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01.12.2017 | Research article | Ausgabe 1/2017 Open Access

BMC Medicine 1/2017

Counting the lives saved by DOTS in India: a model-based approach

Zeitschrift:
BMC Medicine > Ausgabe 1/2017
Autoren:
Sandip Mandal, Vineet K. Chadha, Ramanan Laxminarayan, Nimalan Arinaminpathy
Wichtige Hinweise

Electronic supplementary material

The online version of this article (doi:10.​1186/​s12916-017-0809-5) contains supplementary material, which is available to authorized users.

Abstract

Background

Against the backdrop of renewed efforts to control tuberculosis (TB) worldwide, there is a need for improved methods to estimate the public health impact of TB programmes. Such methods should not only address the improved outcomes amongst those receiving care but should also account for the impact of TB services on reducing transmission.

Methods

Vital registration data in India are not sufficiently reliable for estimates of TB mortality. As an alternative approach, we developed a mathematical model of TB transmission dynamics and mortality, capturing the scale-up of DOTS in India, through the rollout of the Revised National TB Control Programme (RNTCP). We used available data from the literature to calculate TB mortality hazards amongst untreated TB; amongst cases treated under RNTCP; and amongst cases treated under non-RNTCP conditions. Using a Bayesian evidence synthesis framework, we combined these data with current estimates for the TB burden in India to calibrate the transmission model. We simulated the national TB epidemic in the presence and absence of the DOTS programme, measuring lives saved as the difference in TB deaths between these scenarios.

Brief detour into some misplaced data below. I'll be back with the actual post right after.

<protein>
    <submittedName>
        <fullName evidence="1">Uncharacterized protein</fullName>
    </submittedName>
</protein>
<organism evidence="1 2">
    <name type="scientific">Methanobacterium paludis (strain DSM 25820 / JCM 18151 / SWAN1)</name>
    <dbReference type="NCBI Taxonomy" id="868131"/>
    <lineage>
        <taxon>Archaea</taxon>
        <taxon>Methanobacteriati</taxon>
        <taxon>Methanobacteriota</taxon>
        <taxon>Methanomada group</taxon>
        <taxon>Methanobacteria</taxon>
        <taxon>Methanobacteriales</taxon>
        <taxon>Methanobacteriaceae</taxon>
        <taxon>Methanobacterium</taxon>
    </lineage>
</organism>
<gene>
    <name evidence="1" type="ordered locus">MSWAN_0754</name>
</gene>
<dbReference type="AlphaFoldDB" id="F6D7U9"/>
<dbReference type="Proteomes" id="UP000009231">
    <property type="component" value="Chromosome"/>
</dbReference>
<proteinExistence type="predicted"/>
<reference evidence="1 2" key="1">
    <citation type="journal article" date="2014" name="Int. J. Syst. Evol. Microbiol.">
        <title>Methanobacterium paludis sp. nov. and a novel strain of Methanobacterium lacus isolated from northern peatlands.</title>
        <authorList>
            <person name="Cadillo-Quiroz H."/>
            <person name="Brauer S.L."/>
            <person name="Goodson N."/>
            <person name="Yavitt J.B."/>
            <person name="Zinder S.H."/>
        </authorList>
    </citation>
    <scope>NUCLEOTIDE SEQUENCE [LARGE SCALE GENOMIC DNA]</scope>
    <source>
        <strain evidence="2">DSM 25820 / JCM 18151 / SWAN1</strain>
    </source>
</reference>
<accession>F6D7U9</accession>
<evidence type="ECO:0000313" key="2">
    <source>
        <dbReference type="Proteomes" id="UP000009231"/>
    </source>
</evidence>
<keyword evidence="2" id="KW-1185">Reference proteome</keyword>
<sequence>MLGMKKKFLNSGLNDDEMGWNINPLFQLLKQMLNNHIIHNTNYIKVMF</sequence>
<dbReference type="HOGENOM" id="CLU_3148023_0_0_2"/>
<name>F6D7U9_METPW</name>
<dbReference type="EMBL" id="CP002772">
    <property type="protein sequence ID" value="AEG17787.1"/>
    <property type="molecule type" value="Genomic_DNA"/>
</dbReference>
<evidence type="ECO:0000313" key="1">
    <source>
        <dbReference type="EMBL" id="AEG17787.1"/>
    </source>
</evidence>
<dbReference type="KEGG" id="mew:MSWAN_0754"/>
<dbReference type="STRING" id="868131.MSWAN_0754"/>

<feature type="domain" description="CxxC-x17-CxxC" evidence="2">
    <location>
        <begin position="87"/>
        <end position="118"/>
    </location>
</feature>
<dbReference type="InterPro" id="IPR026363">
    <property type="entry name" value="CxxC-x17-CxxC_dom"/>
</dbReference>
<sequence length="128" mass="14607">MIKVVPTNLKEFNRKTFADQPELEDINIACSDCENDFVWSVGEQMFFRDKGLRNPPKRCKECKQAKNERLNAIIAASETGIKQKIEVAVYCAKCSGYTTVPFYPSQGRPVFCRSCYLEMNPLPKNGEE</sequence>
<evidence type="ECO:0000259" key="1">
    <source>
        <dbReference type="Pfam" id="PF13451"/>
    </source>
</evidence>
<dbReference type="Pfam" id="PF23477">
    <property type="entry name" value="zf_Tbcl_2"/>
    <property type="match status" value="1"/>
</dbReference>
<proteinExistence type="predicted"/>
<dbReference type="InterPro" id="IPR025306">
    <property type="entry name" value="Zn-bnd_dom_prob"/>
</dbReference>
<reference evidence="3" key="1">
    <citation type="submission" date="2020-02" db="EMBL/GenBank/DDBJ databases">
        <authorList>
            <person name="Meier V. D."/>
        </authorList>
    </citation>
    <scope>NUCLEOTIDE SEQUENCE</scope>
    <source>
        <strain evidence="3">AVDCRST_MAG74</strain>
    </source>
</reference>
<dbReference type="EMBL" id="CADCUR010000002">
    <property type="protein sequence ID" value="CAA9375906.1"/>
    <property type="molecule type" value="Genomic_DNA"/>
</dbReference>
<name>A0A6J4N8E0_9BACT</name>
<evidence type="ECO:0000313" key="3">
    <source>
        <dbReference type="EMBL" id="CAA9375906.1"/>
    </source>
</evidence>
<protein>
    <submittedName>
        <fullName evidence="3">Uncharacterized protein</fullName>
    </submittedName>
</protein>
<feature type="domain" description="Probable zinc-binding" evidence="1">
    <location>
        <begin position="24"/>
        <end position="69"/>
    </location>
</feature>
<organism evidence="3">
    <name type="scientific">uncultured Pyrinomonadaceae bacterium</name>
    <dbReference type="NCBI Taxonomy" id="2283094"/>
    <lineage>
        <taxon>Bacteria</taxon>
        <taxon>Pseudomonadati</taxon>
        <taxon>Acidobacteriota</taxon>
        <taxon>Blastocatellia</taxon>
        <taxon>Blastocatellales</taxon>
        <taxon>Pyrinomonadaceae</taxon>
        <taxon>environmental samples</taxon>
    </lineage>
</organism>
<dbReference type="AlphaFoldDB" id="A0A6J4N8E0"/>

Results

From 1997 to 2016, India’s RNTCP has saved 7.75 million lives (95% Bayesian credible interval 6.29–8.82 million). We estimate that 42% of this impact was due to the ‘indirect’ effects of the RNTCP in averting transmission as well as improving treatment outcomes.

Conclusions

When expanding high-quality TB services, a substantial proportion of overall impact derives from preventive, as well as curative, benefits. Mathematical models, together with sufficient data, can be a helpful tool in estimating the true population impact of major disease control programmes.
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